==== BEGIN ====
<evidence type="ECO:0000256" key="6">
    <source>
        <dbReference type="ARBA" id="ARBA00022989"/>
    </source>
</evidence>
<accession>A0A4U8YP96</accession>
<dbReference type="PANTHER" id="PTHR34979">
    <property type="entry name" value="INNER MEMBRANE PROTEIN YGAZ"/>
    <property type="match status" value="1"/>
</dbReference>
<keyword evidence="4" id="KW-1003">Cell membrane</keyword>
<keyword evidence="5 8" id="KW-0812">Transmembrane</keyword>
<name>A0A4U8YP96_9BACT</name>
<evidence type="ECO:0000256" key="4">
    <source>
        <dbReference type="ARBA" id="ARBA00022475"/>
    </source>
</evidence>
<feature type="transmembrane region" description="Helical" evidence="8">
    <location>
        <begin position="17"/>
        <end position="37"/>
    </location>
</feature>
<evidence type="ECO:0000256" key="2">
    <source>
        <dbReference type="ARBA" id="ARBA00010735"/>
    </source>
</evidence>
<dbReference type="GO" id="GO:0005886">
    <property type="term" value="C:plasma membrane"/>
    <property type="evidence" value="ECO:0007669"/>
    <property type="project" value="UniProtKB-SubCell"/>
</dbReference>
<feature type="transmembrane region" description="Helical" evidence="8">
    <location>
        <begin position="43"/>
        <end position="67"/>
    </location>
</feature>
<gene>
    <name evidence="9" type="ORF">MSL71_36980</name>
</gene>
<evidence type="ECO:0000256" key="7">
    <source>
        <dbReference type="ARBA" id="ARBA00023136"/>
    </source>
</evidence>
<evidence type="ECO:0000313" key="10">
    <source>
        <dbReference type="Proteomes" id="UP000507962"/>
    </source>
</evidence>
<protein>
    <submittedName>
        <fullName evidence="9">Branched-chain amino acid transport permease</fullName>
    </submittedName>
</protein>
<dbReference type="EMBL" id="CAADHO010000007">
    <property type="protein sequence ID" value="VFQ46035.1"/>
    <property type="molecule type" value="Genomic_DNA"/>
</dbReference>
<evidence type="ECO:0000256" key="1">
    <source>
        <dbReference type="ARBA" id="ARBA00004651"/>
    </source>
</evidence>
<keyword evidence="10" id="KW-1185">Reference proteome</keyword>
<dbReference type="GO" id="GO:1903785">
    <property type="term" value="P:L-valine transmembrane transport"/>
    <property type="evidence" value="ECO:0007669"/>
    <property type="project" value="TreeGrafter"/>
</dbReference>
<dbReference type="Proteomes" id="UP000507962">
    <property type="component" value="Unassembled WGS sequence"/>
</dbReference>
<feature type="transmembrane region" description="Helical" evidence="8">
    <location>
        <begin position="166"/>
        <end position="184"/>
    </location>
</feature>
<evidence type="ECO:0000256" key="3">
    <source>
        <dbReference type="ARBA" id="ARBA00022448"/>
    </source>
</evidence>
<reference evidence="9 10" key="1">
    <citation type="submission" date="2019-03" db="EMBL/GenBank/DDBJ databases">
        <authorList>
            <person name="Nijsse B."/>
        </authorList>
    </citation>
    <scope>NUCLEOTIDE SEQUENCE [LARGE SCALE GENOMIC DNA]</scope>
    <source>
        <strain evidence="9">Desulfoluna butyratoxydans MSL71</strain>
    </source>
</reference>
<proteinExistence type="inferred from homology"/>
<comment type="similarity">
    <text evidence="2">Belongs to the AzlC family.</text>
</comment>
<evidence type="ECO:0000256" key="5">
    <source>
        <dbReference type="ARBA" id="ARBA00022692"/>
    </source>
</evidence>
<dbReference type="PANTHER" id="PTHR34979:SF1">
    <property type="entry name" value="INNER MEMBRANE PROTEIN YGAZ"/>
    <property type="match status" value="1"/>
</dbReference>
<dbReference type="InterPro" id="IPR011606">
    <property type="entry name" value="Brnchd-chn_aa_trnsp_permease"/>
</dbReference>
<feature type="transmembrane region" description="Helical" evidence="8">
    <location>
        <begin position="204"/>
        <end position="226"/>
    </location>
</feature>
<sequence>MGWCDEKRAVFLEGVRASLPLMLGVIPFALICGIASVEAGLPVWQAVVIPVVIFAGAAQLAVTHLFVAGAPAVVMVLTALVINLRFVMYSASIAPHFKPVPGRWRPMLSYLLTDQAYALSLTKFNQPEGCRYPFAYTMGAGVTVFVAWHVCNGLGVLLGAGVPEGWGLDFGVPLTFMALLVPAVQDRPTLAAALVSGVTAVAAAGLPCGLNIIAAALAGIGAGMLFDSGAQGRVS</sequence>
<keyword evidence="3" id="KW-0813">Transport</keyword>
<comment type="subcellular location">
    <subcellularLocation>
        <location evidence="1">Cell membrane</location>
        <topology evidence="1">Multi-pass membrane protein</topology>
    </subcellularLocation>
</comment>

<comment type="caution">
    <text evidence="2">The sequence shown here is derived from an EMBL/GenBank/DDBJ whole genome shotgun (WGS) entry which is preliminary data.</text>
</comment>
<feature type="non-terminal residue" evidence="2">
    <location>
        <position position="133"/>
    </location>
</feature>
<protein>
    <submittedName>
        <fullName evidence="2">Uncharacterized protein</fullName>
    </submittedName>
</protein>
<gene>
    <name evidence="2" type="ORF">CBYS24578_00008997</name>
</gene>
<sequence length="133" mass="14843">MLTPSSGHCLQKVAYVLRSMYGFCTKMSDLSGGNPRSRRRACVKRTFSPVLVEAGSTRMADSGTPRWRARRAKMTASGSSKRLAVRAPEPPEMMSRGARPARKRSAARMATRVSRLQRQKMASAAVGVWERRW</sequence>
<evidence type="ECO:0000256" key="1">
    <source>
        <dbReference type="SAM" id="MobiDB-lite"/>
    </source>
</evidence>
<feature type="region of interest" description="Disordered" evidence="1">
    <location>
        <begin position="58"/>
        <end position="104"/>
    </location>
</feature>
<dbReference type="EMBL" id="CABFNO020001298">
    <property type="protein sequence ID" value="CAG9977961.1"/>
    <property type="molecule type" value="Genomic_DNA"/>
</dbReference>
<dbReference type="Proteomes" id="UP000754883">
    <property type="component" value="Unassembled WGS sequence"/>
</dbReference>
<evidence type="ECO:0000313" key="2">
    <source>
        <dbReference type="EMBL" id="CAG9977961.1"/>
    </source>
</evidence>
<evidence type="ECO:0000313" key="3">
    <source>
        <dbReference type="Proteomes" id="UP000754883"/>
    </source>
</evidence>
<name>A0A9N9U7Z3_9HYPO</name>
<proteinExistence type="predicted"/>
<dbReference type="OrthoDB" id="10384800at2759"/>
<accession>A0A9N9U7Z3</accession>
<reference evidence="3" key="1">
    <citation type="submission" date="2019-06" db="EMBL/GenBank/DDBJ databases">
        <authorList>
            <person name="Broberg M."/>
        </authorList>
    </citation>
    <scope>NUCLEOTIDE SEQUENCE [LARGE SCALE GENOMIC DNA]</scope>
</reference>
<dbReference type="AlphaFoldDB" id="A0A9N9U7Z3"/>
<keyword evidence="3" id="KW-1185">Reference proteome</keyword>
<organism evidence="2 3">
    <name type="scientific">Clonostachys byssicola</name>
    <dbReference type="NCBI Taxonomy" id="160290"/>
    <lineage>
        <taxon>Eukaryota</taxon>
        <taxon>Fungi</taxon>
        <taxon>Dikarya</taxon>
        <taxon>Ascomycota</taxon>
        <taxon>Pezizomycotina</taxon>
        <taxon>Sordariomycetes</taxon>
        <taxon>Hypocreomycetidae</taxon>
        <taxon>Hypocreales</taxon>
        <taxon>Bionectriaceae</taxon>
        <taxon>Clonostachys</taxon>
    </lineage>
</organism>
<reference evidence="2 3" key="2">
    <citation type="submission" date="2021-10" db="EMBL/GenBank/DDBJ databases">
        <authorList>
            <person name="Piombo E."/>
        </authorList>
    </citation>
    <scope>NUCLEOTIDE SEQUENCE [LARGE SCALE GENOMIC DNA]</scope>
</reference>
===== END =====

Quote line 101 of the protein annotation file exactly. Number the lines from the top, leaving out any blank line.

    <text evidence="2">Belongs to the AzlC family.</text>